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Tuesday, April 6, 2021

Criminals - Quite literally

By C. A. Asbrey There are many literary characters who were inspired by real life characters and events. So many, in fact, that I have had to restrict the topic to historical figures to pare the list down.
One of the most famous has to be Agatha Christie's Murder on the Orient Express. Here Hercule Poirot investigates the killing of the hated Samuel Ratchett, and I won't spoil the ending for those of you, if there's anyone at all, who haven't read it. The key to the mystery is based on the infamous case of the kidnapping of the Lindburg Baby, and the sheer quantity of people damaged by the fallout of the crime. 

Whilst I'm sure you've heard of that one, I aim to provide you with a few more which are less well-known. Lizzie Borden, and the killings in Fall River, have inspired many works of fiction. The Murderer's Maid, by Erika Mailman, features a woman in modern times who uncovers a connection to the famous murder which places her in terrible danger, and is one of the more original takes on the crimes. However, beyond the more modern books, there are some interesting crimes and criminals hidden in many of the books we now consider to be classics.
Charles Dickens work is rich in characters drawn from real-life. One of the most infamous was Fagin. Researchers have found remarkable parallels between Fagin and a man called Issac 'Ikey' Soloman'. He was born around 1878 in Houndsditch, London, and followed his father into a life of crime. And he was very good at it. He was only in his early twenties when he ran his own jewelry shop near Petticoat lane. Considering it was a front for receiving and dealing in stolen goods, he had an advantage on the honest businessmen around him.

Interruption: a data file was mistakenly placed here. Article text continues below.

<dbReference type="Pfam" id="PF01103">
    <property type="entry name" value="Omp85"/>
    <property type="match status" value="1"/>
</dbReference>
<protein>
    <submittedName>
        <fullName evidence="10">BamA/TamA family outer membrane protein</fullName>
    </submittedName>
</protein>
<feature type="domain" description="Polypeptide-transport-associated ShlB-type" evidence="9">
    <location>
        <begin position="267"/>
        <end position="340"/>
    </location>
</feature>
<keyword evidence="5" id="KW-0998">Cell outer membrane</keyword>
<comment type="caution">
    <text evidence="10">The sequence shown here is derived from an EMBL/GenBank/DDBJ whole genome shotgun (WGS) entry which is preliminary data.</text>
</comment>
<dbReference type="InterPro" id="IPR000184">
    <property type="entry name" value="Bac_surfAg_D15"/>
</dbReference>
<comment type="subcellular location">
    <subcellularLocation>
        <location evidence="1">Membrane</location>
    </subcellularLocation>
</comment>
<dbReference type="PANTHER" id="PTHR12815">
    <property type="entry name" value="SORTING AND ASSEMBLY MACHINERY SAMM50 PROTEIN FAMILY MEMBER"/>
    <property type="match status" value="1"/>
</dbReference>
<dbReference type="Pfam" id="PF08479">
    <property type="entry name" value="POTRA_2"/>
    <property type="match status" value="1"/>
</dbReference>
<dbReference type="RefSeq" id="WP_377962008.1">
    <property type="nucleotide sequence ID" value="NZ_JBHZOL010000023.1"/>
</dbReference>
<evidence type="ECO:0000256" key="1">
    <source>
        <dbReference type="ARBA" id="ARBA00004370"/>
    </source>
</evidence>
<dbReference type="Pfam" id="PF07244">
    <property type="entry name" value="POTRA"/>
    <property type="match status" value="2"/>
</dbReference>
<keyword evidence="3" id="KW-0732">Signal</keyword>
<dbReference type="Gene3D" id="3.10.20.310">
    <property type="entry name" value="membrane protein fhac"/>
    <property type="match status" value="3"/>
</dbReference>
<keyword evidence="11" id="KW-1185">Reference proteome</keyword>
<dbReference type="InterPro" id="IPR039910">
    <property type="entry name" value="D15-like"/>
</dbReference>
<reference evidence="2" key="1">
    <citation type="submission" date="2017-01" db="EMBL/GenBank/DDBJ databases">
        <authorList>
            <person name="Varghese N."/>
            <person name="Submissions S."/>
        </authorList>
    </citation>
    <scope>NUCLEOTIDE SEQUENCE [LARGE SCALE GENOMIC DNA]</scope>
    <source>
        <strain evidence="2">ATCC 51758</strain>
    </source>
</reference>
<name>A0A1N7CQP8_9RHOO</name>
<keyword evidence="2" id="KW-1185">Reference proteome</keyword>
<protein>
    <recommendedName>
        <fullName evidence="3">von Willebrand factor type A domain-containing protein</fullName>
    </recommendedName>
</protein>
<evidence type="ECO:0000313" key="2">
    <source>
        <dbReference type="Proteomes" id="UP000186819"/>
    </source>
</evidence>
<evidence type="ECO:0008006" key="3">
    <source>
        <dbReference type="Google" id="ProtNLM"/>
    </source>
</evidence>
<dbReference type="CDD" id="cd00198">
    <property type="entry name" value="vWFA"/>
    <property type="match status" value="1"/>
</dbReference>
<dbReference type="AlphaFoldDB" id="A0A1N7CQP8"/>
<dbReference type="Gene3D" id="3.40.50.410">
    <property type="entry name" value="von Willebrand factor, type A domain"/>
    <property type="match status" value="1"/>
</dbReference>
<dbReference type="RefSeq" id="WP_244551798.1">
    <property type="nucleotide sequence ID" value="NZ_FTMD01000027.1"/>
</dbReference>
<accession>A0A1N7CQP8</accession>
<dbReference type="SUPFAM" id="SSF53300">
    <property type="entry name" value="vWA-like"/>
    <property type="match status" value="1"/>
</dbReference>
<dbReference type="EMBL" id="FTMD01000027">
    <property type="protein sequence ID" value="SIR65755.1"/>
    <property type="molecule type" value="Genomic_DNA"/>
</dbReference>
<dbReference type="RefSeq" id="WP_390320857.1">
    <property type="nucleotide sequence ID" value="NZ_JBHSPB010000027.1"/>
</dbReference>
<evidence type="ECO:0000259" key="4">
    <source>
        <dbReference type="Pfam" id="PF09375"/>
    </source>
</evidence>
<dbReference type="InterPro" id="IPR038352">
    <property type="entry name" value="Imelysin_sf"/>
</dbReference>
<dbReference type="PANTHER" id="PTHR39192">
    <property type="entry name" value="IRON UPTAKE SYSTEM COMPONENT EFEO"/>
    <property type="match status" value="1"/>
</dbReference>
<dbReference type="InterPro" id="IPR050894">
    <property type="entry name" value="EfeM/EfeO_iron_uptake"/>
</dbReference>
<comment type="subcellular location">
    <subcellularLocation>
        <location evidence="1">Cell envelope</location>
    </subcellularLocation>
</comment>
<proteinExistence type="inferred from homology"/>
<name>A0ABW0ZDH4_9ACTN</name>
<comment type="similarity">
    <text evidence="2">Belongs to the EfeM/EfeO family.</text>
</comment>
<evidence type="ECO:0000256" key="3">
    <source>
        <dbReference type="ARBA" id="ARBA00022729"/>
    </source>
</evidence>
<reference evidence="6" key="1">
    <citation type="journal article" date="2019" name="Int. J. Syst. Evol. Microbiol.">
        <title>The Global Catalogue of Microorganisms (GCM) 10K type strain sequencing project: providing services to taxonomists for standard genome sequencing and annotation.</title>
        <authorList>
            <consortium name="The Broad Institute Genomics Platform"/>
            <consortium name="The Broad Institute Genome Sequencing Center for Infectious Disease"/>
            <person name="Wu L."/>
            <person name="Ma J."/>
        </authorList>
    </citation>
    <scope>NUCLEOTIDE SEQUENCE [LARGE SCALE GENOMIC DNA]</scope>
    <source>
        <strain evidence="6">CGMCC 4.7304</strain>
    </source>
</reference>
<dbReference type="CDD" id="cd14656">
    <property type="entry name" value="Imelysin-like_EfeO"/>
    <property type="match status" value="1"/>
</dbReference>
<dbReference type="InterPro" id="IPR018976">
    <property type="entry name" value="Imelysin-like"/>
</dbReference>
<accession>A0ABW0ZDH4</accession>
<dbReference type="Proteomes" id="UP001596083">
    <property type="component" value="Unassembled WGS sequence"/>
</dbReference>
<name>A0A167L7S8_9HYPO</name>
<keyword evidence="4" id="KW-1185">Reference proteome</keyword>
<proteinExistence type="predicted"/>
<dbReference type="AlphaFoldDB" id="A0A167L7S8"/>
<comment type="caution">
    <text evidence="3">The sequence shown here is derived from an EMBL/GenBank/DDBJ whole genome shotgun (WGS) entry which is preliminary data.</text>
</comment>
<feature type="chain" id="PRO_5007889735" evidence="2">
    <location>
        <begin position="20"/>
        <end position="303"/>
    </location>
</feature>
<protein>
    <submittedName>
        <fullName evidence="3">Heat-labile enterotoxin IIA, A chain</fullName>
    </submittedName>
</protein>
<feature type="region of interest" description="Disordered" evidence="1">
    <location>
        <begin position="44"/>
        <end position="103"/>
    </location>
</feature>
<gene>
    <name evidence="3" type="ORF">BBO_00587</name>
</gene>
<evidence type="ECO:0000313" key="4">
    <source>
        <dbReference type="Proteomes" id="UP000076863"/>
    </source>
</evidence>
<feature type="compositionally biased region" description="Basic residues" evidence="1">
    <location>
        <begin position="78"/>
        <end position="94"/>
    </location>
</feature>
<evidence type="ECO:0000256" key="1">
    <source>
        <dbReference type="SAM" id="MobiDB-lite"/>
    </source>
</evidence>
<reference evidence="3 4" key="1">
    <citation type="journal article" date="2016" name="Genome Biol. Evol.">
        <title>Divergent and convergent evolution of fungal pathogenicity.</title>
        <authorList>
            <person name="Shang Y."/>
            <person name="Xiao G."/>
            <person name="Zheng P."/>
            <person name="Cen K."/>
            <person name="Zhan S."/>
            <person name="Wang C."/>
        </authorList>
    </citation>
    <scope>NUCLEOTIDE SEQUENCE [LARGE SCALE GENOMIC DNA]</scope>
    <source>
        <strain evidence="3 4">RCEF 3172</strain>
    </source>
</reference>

He was only 21 when he was arrested with an accomplice, Joel Joseph, for stealing a wallet near the houses of Parliament. His Joseph tried to hide the evidence, and it must have been rich pickings as he was found to have £37 stuffed in his shirt. That's the equivalent of £3,169.39 today ($4,396.87). He was sentenced to be transported to Tasmania, but for some unknown reason (and I would not dismiss bribery) he was held on a prison ship in British waters. These were known as hulks, and were reputedly hellish places, but Soloman managed to make his way back to shore and was back in London by 1818. There is no recorded explanation for his release, or for the sentence of transportation not being carried out in full. 

In 1827 he was caught with six watches, 17 shawls, 3½ yards of woolen cloth and 12 pieces of valentia (an expensive faux leather) in his possession. This time he was sentenced to incarceration in Newgate Prison, where his ability to evade justice came to the fore once again. After the trial he was taken to a prison wagon to take him to jail, but unbeknownst to the authorities it was driven by his father-in-law. The carriage took a detour to Petticoat Lane, where the guards were overpowered and Solomon released. They tried to pursue him, but he disappeared through the network of alleys and back courts which made up the poor slums of London.

He left the country, knowing he would soon be captured if he stayed. He sailed for Denmark, and from there, on to New York. But the authorities weren't finished. They arrested his wife, Anne, and she was found guilting of possessing stolen goods. Sentenced to transportation to Tasmania, Solomon's children voluntarily agreed to accompany their mother. And when Soloman found out, he travelled there too, but under the false identity of  'Slowman'. 

The fake identity was useless though, especially in the face of the number of criminal associates who had already been transported there. And they weren't the only people who recognised him. The lieutenant-Governor, Sir George Arthur, did too. There was a complication though. Soloman hadn't committed any crime on Australian soil. Sir George had to send to London for an arrest warrant, but by the time it arrived, habeus corpus combined with poor wording on the warrant to invalidate it.